May I say a word with regard to the position in this country? I may disagree with most folks on this aspect of the question, but one would assume, listening to the speeches delivered here, that there is some burning indignation in this country about Ulster. I am probably in touch with the working classes not more than, but as much as, any other Member of this House, and I can say that if there is one thing in the world of which the British people are sick it is the Irish problem. Let any Member go to his constituency, or let those who are talking about the burning indignation of our people go to the constituencies and start to talk on this matter, and say that we have reached the stage when this Government has broken its word and that we are to send British troops and more British money into Ireland. He will get a very short answer from his constituency. No greater mistake could be made than to act on the assumption that it would be otherwise. I believe that every hon. Member for Ulster and those Ulstermen who represent English constituencies will agree with me that, when we formerly discussed this question in 1910 and 1911 and the subject of Ulster was raised, no supporter of Ulster, not even Lord Carson, set up any plea other than a demand to be left free, as Ulster then was. When we discussed what was called the coercion of Ulster it was always in the sense of Ulster being coerced to leave the British Empire. I have never heard it suggested that the six counties were counties the borders of which were so intact and complete that they included all Protestants and that outside them were all Catholics. When only a few months ago a Northern Parliament was set up, arguments were used about the protection of Ulster, and I do not believe that any hon. Member assumed that that meant that the six counties were to be left intact and free from all further consideration.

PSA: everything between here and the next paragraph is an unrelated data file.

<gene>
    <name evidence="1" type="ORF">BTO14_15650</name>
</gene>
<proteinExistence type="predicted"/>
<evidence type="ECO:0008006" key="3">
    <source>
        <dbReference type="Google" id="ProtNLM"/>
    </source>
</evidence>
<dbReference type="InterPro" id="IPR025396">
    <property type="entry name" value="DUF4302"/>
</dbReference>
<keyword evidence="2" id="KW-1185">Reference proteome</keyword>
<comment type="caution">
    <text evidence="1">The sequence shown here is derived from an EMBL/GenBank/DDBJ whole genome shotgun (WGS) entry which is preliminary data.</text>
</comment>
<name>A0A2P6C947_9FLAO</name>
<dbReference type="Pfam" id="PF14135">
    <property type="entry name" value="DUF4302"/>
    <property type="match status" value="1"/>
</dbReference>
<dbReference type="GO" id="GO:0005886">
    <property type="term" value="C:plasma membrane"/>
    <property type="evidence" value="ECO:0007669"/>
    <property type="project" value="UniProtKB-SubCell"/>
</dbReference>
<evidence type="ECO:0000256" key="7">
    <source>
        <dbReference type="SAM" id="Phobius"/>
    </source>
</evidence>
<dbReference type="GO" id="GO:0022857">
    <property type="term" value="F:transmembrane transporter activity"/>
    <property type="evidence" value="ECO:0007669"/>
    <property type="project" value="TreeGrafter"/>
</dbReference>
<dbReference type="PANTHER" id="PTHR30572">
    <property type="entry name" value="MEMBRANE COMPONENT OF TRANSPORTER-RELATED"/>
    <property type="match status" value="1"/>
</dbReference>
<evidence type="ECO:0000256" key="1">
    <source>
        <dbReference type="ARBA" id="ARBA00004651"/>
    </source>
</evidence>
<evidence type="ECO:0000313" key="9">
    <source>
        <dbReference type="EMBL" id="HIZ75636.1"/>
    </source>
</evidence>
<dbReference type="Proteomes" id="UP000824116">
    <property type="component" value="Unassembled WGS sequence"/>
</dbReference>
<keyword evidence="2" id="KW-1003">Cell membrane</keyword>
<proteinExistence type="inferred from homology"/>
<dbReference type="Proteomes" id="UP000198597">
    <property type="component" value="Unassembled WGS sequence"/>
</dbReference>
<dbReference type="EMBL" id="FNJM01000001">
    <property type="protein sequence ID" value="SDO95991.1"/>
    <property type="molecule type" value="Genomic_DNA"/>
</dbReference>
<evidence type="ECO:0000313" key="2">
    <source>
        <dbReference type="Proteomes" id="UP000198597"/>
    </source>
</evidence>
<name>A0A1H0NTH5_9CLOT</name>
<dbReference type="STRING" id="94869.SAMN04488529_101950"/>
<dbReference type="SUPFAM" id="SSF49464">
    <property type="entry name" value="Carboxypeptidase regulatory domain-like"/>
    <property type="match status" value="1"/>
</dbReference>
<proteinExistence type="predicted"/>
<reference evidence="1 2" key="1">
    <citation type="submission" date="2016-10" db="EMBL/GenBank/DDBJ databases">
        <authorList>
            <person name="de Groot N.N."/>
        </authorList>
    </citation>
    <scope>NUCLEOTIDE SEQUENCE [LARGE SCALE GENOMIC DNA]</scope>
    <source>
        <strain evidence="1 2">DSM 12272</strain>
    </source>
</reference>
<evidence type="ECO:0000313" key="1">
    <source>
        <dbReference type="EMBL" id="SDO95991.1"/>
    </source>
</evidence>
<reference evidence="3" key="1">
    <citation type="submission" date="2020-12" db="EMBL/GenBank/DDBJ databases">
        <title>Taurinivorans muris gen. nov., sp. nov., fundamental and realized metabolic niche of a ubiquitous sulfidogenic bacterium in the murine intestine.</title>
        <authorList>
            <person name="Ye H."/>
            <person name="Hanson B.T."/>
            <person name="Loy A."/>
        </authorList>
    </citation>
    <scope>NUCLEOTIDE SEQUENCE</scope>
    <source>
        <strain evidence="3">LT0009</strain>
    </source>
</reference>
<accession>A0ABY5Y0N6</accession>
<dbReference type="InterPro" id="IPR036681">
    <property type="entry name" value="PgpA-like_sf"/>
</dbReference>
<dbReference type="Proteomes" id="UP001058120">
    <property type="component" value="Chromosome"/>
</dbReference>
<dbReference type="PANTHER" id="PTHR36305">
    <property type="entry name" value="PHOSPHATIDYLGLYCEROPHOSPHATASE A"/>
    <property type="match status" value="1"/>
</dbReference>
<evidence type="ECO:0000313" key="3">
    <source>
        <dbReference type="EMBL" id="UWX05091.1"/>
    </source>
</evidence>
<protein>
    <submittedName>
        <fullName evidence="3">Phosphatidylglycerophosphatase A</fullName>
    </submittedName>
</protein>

If evidence of my statement be needed, it is to be found in some of the events of recent months. We have had reported to us the events in Belfast and the difficulties in the South of Ireland, but many things have taken place which are equally important and give more hope for the future. For instance, how many hon. Members realise that the Minister of Labour for Northern Ireland and the Minister of Labour for Southern Ireland met on Sunday and Monday last and arrived at an agreement which many people thought absolutely impossible. The agreement referred to the railway situation. Why was that agreement possible? Because when all political prejudice was wiped away, they came back to real economic interests and immediately applied themselves to a solution of the problem. They found a solution, and I cannot speak too highly of the great contribution they made both to North and South in that agreement. That is the spirit in which we have to approach this question. I do not believe you will ever get real peace with two Parliaments. The ultimate end must be a united Ireland. You will not get a united Ireland by each side trying to force its opinions down the throats of other people. A united Ireland must come by agreement.